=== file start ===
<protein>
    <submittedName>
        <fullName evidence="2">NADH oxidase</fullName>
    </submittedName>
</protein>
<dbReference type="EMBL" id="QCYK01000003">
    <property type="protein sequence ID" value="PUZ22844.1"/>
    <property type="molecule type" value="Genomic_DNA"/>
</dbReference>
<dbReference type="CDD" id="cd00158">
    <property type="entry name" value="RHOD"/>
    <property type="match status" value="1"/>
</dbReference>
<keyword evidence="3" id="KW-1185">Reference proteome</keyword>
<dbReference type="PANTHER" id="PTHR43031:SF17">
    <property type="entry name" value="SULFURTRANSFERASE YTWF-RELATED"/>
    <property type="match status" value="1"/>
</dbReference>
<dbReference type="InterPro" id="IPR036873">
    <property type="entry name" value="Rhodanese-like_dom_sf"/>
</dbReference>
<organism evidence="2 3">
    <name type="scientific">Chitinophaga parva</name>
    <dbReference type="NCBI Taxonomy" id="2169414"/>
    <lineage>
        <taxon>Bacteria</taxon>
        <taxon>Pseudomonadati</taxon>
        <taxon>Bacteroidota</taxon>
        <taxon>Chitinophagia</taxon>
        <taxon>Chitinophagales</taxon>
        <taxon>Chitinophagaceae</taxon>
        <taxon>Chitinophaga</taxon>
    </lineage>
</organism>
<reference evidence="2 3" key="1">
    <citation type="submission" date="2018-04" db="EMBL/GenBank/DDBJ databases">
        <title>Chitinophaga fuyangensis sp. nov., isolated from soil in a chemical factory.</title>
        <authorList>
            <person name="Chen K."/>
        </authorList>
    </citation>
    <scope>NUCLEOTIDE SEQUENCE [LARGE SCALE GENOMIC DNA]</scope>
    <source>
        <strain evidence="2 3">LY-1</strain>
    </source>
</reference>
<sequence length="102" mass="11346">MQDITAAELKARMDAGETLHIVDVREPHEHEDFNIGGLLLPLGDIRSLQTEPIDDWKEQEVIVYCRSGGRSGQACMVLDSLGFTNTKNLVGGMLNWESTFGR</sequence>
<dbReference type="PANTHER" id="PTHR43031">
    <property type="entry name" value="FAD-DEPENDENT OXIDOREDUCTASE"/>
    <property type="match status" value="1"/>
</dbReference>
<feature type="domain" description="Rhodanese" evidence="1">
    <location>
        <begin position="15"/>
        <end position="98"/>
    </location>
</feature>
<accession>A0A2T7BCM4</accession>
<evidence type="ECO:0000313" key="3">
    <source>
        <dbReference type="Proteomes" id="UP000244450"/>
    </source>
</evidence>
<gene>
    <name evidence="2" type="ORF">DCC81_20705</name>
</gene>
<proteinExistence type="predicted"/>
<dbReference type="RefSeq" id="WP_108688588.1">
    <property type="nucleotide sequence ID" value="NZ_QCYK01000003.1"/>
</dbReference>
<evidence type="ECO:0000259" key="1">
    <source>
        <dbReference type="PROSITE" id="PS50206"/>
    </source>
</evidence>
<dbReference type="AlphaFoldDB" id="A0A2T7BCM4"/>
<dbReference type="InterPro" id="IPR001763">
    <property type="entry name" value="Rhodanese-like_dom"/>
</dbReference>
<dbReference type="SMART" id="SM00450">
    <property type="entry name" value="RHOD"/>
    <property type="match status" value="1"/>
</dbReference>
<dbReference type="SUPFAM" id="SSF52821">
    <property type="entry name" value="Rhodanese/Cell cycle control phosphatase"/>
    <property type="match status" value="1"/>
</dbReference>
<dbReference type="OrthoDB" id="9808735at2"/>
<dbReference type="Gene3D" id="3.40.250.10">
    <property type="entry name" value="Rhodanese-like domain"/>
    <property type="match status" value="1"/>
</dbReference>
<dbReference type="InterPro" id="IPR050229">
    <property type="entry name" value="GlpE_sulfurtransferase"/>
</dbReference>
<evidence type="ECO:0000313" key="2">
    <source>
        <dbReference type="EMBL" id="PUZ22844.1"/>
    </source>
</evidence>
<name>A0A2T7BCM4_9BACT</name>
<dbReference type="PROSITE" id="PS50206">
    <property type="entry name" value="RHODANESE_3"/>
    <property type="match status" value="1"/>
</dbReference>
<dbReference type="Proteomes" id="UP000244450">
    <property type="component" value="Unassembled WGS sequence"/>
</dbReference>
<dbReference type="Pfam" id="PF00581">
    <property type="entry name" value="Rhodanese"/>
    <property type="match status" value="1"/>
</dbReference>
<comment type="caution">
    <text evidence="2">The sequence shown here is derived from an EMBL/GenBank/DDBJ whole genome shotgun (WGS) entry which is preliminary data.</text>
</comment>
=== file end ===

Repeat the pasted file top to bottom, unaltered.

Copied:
<protein>
    <submittedName>
        <fullName evidence="2">NADH oxidase</fullName>
    </submittedName>
</protein>
<dbReference type="EMBL" id="QCYK01000003">
    <property type="protein sequence ID" value="PUZ22844.1"/>
    <property type="molecule type" value="Genomic_DNA"/>
</dbReference>
<dbReference type="CDD" id="cd00158">
    <property type="entry name" value="RHOD"/>
    <property type="match status" value="1"/>
</dbReference>
<keyword evidence="3" id="KW-1185">Reference proteome</keyword>
<dbReference type="PANTHER" id="PTHR43031:SF17">
    <property type="entry name" value="SULFURTRANSFERASE YTWF-RELATED"/>
    <property type="match status" value="1"/>
</dbReference>
<dbReference type="InterPro" id="IPR036873">
    <property type="entry name" value="Rhodanese-like_dom_sf"/>
</dbReference>
<organism evidence="2 3">
    <name type="scientific">Chitinophaga parva</name>
    <dbReference type="NCBI Taxonomy" id="2169414"/>
    <lineage>
        <taxon>Bacteria</taxon>
        <taxon>Pseudomonadati</taxon>
        <taxon>Bacteroidota</taxon>
        <taxon>Chitinophagia</taxon>
        <taxon>Chitinophagales</taxon>
        <taxon>Chitinophagaceae</taxon>
        <taxon>Chitinophaga</taxon>
    </lineage>
</organism>
<reference evidence="2 3" key="1">
    <citation type="submission" date="2018-04" db="EMBL/GenBank/DDBJ databases">
        <title>Chitinophaga fuyangensis sp. nov., isolated from soil in a chemical factory.</title>
        <authorList>
            <person name="Chen K."/>
        </authorList>
    </citation>
    <scope>NUCLEOTIDE SEQUENCE [LARGE SCALE GENOMIC DNA]</scope>
    <source>
        <strain evidence="2 3">LY-1</strain>
    </source>
</reference>
<sequence length="102" mass="11346">MQDITAAELKARMDAGETLHIVDVREPHEHEDFNIGGLLLPLGDIRSLQTEPIDDWKEQEVIVYCRSGGRSGQACMVLDSLGFTNTKNLVGGMLNWESTFGR</sequence>
<dbReference type="PANTHER" id="PTHR43031">
    <property type="entry name" value="FAD-DEPENDENT OXIDOREDUCTASE"/>
    <property type="match status" value="1"/>
</dbReference>
<feature type="domain" description="Rhodanese" evidence="1">
    <location>
        <begin position="15"/>
        <end position="98"/>
    </location>
</feature>
<accession>A0A2T7BCM4</accession>
<evidence type="ECO:0000313" key="3">
    <source>
        <dbReference type="Proteomes" id="UP000244450"/>
    </source>
</evidence>
<gene>
    <name evidence="2" type="ORF">DCC81_20705</name>
</gene>
<proteinExistence type="predicted"/>
<dbReference type="RefSeq" id="WP_108688588.1">
    <property type="nucleotide sequence ID" value="NZ_QCYK01000003.1"/>
</dbReference>
<evidence type="ECO:0000259" key="1">
    <source>
        <dbReference type="PROSITE" id="PS50206"/>
    </source>
</evidence>
<dbReference type="AlphaFoldDB" id="A0A2T7BCM4"/>
<dbReference type="InterPro" id="IPR001763">
    <property type="entry name" value="Rhodanese-like_dom"/>
</dbReference>
<dbReference type="SMART" id="SM00450">
    <property type="entry name" value="RHOD"/>
    <property type="match status" value="1"/>
</dbReference>
<dbReference type="SUPFAM" id="SSF52821">
    <property type="entry name" value="Rhodanese/Cell cycle control phosphatase"/>
    <property type="match status" value="1"/>
</dbReference>
<dbReference type="OrthoDB" id="9808735at2"/>
<dbReference type="Gene3D" id="3.40.250.10">
    <property type="entry name" value="Rhodanese-like domain"/>
    <property type="match status" value="1"/>
</dbReference>
<dbReference type="InterPro" id="IPR050229">
    <property type="entry name" value="GlpE_sulfurtransferase"/>
</dbReference>
<evidence type="ECO:0000313" key="2">
    <source>
        <dbReference type="EMBL" id="PUZ22844.1"/>
    </source>
</evidence>
<name>A0A2T7BCM4_9BACT</name>
<dbReference type="PROSITE" id="PS50206">
    <property type="entry name" value="RHODANESE_3"/>
    <property type="match status" value="1"/>
</dbReference>
<dbReference type="Proteomes" id="UP000244450">
    <property type="component" value="Unassembled WGS sequence"/>
</dbReference>
<dbReference type="Pfam" id="PF00581">
    <property type="entry name" value="Rhodanese"/>
    <property type="match status" value="1"/>
</dbReference>
<comment type="caution">
    <text evidence="2">The sequence shown here is derived from an EMBL/GenBank/DDBJ whole genome shotgun (WGS) entry which is preliminary data.</text>
</comment>